Signs & Symptoms of Dilated Cardiomyopathy in Dogs

by Elizabeth Muirhead
    Doberman pinschers are more commonly diagnosed with dilated cardiomyopathy than other breeds, suggesting a genetic predisposition that should be checked for in breeding dogs.

    Doberman pinschers are more commonly diagnosed with dilated cardiomyopathy than other breeds, suggesting a genetic predisposition that should be checked for in breeding dogs.

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    Dilated cardiomyopathy is a degenerative disease of the heart, where the heart muscle weakens. Affected dogs typically will develop congestive heart failure. Different potential causes exist, but genetics may influence the disease.

    In dilated cardiomyopathy, the heart muscle becomes thinner and weaker. The heart chambers expand -- or dilate -- and the heart cannot pump effectively. Valves may leak, and heart failure often develops. Some breeds appear to be predisposed to developing dilated cardiomyopathy, namely boxers, Doberman pinschers and cocker spaniels. According to the American Kennel Club, most cases of dilated cardiomyopathy don’t have an identifiable cause. Taurine deficiency is a common cause in cocker spaniels and boxers, while certain medications can weaken the heart muscle.

    Many dogs affected with dilated cardiomyopathy don’t show signs of the illness during early stages. As such, potentially affected dogs should be screened regularly. Difficulty breathing or heavy panting are signs of dilated cardiomyopathy, or you may notice your dog coughing. Dogs start to develop exercise intolerance, where they can’t run or play as long as they used to. As your dog’s heart fails, you may notice his abdomen expanding, as fluid accumulates. Your dog may suddenly pass away without any signs.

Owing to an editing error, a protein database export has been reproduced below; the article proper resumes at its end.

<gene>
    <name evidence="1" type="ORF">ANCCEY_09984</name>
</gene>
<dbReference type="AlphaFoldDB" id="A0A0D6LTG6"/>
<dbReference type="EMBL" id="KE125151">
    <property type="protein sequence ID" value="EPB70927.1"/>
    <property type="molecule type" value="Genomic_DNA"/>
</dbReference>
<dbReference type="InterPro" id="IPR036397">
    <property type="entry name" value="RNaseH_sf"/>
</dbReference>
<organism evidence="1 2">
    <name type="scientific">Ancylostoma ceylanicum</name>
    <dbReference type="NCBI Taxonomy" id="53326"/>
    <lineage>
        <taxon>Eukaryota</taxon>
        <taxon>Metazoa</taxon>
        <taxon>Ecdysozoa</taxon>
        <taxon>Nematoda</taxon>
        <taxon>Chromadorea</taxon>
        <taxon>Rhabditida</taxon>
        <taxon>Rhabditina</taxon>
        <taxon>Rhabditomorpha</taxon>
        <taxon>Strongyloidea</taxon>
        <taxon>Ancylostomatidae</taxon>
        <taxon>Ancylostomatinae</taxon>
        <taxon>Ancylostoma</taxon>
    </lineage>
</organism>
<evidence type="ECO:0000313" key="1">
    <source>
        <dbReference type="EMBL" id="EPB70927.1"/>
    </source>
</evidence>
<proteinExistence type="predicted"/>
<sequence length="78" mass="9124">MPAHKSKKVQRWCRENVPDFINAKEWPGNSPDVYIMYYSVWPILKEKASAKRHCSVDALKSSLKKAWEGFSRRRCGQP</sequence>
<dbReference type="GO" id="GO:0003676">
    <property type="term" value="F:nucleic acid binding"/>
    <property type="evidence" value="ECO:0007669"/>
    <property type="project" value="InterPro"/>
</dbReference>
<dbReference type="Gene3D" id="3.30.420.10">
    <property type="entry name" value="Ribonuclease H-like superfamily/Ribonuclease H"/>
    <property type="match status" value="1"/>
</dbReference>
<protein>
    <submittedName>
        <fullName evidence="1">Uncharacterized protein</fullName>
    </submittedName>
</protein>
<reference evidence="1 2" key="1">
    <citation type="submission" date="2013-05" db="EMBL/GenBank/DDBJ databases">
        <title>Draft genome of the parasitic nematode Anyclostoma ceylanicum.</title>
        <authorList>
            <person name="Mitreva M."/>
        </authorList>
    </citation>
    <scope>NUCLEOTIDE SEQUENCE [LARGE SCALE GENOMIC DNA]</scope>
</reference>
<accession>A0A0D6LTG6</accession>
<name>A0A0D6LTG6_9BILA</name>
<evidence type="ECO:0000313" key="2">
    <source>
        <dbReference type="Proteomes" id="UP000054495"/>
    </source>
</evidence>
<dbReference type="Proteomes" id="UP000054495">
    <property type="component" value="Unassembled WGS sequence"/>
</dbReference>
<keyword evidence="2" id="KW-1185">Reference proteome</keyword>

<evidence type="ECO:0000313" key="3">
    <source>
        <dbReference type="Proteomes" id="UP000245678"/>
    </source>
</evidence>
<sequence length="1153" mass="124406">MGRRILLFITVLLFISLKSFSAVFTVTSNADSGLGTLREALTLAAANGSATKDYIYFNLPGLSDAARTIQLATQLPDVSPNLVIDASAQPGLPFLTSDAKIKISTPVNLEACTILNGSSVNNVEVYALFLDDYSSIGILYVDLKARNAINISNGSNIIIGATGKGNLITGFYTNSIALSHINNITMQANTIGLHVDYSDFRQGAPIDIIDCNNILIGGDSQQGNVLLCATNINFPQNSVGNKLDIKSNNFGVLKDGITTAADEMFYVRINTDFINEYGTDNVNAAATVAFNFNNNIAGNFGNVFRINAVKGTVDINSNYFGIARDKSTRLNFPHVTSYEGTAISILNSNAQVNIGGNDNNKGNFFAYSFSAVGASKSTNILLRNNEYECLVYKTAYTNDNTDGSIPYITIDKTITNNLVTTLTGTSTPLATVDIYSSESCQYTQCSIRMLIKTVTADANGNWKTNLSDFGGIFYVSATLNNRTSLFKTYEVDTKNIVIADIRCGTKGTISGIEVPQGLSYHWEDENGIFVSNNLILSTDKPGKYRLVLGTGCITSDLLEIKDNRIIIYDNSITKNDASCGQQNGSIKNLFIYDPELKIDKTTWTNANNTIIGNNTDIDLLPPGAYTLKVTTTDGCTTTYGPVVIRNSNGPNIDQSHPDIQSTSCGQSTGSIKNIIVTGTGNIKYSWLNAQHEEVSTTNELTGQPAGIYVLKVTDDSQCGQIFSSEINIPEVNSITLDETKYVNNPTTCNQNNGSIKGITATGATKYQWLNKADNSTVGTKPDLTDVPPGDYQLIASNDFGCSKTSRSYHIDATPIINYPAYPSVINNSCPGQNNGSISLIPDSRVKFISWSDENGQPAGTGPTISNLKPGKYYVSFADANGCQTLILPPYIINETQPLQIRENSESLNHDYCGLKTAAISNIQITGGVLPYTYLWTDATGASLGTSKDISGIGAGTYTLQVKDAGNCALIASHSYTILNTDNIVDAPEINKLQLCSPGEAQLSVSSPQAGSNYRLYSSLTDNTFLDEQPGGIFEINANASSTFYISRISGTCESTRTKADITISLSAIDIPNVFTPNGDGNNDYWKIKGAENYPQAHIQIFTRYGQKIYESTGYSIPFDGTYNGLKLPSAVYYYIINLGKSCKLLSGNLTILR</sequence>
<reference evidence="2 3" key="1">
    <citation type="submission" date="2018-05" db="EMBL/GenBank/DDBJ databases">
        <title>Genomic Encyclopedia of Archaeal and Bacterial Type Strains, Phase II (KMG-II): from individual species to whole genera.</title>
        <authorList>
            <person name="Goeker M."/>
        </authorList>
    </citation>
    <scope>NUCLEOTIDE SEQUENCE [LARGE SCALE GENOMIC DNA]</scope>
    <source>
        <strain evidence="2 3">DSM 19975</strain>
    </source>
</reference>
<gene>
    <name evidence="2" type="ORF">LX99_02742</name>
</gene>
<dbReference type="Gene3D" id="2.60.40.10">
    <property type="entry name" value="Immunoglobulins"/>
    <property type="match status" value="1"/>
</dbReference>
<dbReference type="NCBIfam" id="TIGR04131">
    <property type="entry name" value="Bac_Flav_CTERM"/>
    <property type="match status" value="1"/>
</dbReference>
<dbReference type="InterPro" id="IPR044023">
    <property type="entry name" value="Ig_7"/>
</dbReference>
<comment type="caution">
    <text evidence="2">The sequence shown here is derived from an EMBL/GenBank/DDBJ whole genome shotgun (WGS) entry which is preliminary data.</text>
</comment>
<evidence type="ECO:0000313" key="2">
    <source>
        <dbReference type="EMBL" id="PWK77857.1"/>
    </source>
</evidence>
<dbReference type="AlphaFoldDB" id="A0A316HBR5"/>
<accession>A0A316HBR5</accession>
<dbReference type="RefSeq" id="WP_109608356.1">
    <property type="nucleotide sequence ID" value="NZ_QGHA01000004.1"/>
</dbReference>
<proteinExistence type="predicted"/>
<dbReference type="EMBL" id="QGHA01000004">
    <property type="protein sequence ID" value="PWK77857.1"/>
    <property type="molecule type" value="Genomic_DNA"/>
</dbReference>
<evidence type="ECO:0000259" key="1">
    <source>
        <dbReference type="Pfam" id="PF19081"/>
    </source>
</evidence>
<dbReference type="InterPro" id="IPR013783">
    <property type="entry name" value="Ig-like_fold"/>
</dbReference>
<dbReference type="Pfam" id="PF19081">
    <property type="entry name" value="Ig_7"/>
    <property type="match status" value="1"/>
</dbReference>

On exam, your veterinarian may hear a heart murmur caused by the heart valves leaking. Your veterinarian can perform certain tests to diagnose dilated cardiomyopathy, although she may recommend you take your dog to a canine cardiologist. With chest radiographs, commonly called x-rays, your vet can measure your dog’s heart to see if it is larger than normal. Radiographs also allow for evaluation of the lungs and vessels around the heart. Electrocardiograms show if the heart is beating normally, while your veterinarian can have an echocardiogram completed to evaluate the heart muscle diameter and chamber size. Some dogs need to wear a 24-hour Holter monitor to check for arrhythmias that can accompany dilated cardiomyopathy.

    Dilated cardiomyopathy cannot be cured, but many cases can be managed -- for a period of time -- with drug therapy, although the disease typically progresses. If your dog has developed heart failure, furosemide -- commonly called Lasix -- may be given to remove edema. ACE inhibitors include enalapril and are often given to help stave off the development of heart failure. If your dog is having arrhythmias with his dilated cardiomyopathy, medication to modulate the occurrence may be used, such as calcium channel blockers. Digoxin or pimobendan may be used to help the heart contract more optimally. Blood work is often needed with drug therapy to ensure that the kidneys are not being affected by the medication.

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    About the Author

    Elizabeth Muirhead is a practicing veterinarian with an undergraduate degree in biological sciences. She has real-world experience with the husbandry, grooming, training and feeding a variety of household pets.

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